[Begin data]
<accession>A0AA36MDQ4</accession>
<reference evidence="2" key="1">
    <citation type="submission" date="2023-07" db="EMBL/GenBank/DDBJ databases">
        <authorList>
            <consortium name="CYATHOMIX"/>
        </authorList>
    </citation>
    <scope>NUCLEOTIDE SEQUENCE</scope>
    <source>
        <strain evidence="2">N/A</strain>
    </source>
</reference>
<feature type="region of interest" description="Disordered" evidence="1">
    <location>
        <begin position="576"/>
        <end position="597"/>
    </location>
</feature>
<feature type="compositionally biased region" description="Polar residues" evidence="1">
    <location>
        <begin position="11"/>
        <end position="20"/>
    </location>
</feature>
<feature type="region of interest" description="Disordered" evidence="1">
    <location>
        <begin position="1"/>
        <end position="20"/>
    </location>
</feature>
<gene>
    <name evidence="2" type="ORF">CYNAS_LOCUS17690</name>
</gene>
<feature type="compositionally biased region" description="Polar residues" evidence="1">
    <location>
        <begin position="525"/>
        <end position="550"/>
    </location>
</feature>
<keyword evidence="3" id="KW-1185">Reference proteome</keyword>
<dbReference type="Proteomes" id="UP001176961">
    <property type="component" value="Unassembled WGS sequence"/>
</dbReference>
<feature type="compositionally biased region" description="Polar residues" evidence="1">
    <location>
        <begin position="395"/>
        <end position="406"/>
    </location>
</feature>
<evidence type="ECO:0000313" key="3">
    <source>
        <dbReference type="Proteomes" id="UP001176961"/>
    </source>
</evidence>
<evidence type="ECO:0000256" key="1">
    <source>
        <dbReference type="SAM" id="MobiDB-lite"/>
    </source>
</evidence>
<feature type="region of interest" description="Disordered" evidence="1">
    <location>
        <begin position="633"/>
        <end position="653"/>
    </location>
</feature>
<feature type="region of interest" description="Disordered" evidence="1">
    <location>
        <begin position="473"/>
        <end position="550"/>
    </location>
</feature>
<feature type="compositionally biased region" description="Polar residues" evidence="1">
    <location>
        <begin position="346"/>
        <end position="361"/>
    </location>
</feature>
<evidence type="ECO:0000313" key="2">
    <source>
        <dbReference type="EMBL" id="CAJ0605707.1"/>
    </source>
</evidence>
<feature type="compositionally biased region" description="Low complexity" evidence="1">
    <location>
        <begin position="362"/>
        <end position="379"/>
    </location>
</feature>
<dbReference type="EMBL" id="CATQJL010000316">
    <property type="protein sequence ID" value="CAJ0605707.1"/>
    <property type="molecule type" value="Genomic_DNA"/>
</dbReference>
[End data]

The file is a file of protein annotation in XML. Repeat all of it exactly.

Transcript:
<accession>A0AA36MDQ4</accession>
<reference evidence="2" key="1">
    <citation type="submission" date="2023-07" db="EMBL/GenBank/DDBJ databases">
        <authorList>
            <consortium name="CYATHOMIX"/>
        </authorList>
    </citation>
    <scope>NUCLEOTIDE SEQUENCE</scope>
    <source>
        <strain evidence="2">N/A</strain>
    </source>
</reference>
<feature type="region of interest" description="Disordered" evidence="1">
    <location>
        <begin position="576"/>
        <end position="597"/>
    </location>
</feature>
<feature type="compositionally biased region" description="Polar residues" evidence="1">
    <location>
        <begin position="11"/>
        <end position="20"/>
    </location>
</feature>
<feature type="region of interest" description="Disordered" evidence="1">
    <location>
        <begin position="1"/>
        <end position="20"/>
    </location>
</feature>
<gene>
    <name evidence="2" type="ORF">CYNAS_LOCUS17690</name>
</gene>
<feature type="compositionally biased region" description="Polar residues" evidence="1">
    <location>
        <begin position="525"/>
        <end position="550"/>
    </location>
</feature>
<keyword evidence="3" id="KW-1185">Reference proteome</keyword>
<dbReference type="Proteomes" id="UP001176961">
    <property type="component" value="Unassembled WGS sequence"/>
</dbReference>
<feature type="compositionally biased region" description="Polar residues" evidence="1">
    <location>
        <begin position="395"/>
        <end position="406"/>
    </location>
</feature>
<evidence type="ECO:0000313" key="3">
    <source>
        <dbReference type="Proteomes" id="UP001176961"/>
    </source>
</evidence>
<evidence type="ECO:0000256" key="1">
    <source>
        <dbReference type="SAM" id="MobiDB-lite"/>
    </source>
</evidence>
<feature type="region of interest" description="Disordered" evidence="1">
    <location>
        <begin position="633"/>
        <end position="653"/>
    </location>
</feature>
<feature type="region of interest" description="Disordered" evidence="1">
    <location>
        <begin position="473"/>
        <end position="550"/>
    </location>
</feature>
<feature type="compositionally biased region" description="Polar residues" evidence="1">
    <location>
        <begin position="346"/>
        <end position="361"/>
    </location>
</feature>
<evidence type="ECO:0000313" key="2">
    <source>
        <dbReference type="EMBL" id="CAJ0605707.1"/>
    </source>
</evidence>
<feature type="compositionally biased region" description="Low complexity" evidence="1">
    <location>
        <begin position="362"/>
        <end position="379"/>
    </location>
</feature>
<dbReference type="EMBL" id="CATQJL010000316">
    <property type="protein sequence ID" value="CAJ0605707.1"/>
    <property type="molecule type" value="Genomic_DNA"/>
</dbReference>